Next: Tobago’s Innocent Love. While all the perfumes so far discussed dance to a contemporary neroli/orange blossom tango, Innocent Love by Japanese brand Tobali veers at once in a more traditional yet also unexpected direction : a beautifully embellished neroli cologne that I think might need to acquire a full bottle of for my own usage. While an open citrus lover (‘he was in the closet but was never afraid of declaring his love for lime and bergamot peel)’), I have never really liked the rosemary/old fashioned musks that taint and ruin the lemons and oranges in many colognes, the classic templates in citrus/herb/nerolis like those of Santa Maria Novella or 4711: I have always prayed for the beginning to continue without the end (a bit like life itself). Others, of the more urban modern template such as Grand Neroli by Atelier Colognes dazzle you initially but then fade to bland – and I can never stand the disappointment.

Innocent Love, in contrast, begins with one of the best citrus openings I have ever encountered, with ‘white neroli’, bergamot and a very vivid tangerine revitalising the senses from first touch, over a very light ambered musk and base of ‘Hidden Japonism 834’ – this Tokyo company’s very own Guerlinade – and a deliciously gentle middle section of buoyant jasmine sambac plus a perfectly judged hint of lavender to keep everything deliriously optimistic and pleasant throughout.

A delight: sometimes I really just need perfumes like these: florals that are alive and instantaneously happy.


Filed under Flowers, Neroli


  1. Cath

    I’m so glad you got to try and enjoy Lumière Dorée. I discovered it 3 years ago. Smelling it I was warped back to my childhood, such a soothing, gentle fragrance.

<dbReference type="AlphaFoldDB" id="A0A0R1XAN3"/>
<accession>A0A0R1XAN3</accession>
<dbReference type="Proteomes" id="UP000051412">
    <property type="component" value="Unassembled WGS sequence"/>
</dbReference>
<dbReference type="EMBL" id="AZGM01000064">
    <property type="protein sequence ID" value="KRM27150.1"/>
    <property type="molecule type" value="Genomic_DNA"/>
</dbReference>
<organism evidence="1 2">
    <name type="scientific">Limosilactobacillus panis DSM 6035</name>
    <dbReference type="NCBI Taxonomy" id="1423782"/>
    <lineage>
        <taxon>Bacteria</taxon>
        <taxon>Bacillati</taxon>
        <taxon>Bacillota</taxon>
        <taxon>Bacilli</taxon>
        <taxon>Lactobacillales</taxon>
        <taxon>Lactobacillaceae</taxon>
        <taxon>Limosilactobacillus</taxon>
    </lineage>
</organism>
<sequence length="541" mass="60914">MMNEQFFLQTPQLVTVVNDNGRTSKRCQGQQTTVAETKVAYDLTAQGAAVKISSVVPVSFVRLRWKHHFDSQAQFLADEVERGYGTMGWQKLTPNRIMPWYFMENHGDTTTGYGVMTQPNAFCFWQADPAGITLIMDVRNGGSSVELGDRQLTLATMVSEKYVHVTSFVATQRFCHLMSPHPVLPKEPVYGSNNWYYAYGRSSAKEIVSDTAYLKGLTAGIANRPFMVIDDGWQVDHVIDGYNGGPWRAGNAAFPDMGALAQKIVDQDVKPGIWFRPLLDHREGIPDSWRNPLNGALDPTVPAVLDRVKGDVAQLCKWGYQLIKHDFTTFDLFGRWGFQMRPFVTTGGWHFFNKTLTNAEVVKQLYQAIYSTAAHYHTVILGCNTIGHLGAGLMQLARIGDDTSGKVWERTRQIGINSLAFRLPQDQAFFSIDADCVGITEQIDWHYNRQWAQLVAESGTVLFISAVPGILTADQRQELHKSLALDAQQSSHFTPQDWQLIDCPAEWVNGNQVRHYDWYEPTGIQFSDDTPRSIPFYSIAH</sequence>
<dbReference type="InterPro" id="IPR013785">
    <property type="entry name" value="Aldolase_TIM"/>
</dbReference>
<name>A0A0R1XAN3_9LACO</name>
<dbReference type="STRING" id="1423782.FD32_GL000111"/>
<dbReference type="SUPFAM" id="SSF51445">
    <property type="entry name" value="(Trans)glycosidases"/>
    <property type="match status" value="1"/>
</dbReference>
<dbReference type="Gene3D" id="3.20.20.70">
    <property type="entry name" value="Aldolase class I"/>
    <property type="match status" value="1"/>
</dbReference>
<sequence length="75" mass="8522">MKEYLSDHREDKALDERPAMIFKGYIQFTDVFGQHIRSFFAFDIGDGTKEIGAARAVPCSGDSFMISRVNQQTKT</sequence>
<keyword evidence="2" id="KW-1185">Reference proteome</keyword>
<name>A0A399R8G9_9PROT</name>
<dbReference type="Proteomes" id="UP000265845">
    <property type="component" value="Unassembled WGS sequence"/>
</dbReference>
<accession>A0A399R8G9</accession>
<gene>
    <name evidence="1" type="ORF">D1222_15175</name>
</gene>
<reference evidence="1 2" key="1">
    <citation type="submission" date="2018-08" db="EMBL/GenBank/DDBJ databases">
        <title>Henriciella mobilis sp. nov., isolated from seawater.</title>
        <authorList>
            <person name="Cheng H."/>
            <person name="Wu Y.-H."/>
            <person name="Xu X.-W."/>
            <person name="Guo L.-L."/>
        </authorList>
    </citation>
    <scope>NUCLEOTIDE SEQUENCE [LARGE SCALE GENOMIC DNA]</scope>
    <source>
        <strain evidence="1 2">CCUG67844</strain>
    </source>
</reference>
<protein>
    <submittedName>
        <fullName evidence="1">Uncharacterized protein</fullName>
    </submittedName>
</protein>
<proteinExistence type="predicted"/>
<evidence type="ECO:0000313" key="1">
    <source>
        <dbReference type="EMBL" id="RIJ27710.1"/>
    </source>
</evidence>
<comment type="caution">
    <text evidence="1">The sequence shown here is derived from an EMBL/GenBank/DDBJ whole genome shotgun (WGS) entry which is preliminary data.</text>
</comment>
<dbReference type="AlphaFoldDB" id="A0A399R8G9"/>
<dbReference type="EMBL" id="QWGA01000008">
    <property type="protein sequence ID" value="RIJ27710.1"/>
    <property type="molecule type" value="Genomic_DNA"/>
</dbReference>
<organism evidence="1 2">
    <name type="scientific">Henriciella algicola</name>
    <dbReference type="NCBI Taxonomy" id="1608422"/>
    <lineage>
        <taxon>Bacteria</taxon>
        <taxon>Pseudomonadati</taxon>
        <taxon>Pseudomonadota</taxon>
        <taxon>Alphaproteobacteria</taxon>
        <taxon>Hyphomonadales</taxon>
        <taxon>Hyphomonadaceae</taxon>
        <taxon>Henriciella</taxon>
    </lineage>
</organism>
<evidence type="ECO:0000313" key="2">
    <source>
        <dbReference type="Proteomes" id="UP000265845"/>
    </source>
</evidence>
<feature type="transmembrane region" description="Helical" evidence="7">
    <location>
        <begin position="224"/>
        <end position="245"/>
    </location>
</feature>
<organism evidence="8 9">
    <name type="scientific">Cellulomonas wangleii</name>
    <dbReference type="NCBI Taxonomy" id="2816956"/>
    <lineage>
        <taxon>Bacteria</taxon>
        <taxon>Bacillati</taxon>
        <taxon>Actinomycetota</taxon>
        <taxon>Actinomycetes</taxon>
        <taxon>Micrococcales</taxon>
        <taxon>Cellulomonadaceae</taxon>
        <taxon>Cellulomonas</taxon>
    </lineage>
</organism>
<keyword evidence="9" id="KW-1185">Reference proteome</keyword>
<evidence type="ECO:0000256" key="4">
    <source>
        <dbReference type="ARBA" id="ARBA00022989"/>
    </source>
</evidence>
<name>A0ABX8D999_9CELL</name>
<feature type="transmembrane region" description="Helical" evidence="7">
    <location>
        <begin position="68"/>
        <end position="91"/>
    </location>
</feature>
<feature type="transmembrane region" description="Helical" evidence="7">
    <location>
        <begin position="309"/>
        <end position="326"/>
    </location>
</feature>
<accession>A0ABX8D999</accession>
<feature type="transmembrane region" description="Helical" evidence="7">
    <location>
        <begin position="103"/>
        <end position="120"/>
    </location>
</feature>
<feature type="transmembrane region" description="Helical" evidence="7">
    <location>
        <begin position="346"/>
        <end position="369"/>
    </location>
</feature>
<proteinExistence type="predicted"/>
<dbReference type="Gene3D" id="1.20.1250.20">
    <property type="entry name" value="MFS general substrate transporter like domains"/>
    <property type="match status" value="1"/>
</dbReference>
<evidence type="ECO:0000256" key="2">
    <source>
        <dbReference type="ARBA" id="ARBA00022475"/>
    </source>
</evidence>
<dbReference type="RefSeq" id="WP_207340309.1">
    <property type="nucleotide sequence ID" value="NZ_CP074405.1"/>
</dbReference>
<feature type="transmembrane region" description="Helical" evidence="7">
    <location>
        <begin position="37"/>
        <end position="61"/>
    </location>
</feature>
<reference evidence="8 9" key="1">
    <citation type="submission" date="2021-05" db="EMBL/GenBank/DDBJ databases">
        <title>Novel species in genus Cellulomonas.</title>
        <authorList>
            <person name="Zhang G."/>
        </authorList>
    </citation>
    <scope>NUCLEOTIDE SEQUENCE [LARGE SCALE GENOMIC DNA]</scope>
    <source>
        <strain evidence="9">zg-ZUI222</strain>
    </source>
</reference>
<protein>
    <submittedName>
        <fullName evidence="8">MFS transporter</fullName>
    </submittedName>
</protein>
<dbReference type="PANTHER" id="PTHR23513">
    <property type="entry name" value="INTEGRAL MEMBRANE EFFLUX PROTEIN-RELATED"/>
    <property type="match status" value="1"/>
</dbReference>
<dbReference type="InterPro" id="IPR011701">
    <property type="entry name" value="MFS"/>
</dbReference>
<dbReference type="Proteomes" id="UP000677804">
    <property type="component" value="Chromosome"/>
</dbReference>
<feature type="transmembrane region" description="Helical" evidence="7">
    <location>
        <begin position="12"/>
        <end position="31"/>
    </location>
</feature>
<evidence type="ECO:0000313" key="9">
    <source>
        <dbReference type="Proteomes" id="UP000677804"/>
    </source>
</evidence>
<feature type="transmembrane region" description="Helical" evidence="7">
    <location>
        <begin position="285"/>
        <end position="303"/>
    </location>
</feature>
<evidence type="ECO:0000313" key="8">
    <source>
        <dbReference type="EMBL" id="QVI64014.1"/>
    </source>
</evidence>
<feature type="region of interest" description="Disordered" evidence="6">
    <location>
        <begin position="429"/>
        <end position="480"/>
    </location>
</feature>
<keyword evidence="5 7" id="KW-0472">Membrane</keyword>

• I find it harsh in some ways, but yes: it really does have something.

      I sometimes find myself wanting it despite myself. You must be like me: orange blossom is the great cheerer.

      • Cath

        You got me curious about the Neroli Oranger, being an ylang ylang lover and all.Is it worth blind buying?

      • I wonder. The ylang isn’t so prominent, but I really like it: a similar vibe to the Lumiere Doree, but less sharp at the beginning (and therefore less visceral) – but quite nice for a neroli lift on summer evenings. The Encens Suave in the sample set is nice as well – a vanillic frankincense. I don’t know. I am scared of blind buys myself at niche prices.

      • I can send you a drop/ a scent strip first~

  2. Being a Japanophile and a lover of orange blossom, I will have to try Innocent Love. Lumiere Doree sounds like a must also.
    I am enjoying the dregs of my Orangers en Fleur by Houbigant I bought in Moscow 2012. I have truly enjoyed it as it definitely reminds me of the orange groves in my native California blooming in April. The “Eau de brouts” absolute in the fragrance is a gorgeous green note giving the impression of an entire tree, not just the flower. Love the silvery-white musk underscoring the composition also, like you I am not a fan of old-fashioned musks lending their darkness to orange blossom.

    • Tora LOVES the Houbigant also and sent me a sample of it in hospital four years ago : so cheering – I really enjoyed wearing it post shower: that’s why I mentioned her in the post today. Lumiere Doree is an odd number – quite daring in some ways, but whether you like it or not will depend on whether you like those rinsey top notes that are bracing. I think there is something addicting about it though. Worth a try.

      Innocent Love : I think my description is accurate – a very nice neroli with a delightfully pyjama friendly dry down but without all the meringue vanilla of Kilian Love/ Guerlain type orange blossoms (which I also like, but am not always in the mood for). I think it is really charming. And definitely kind ‘innocent’ actually.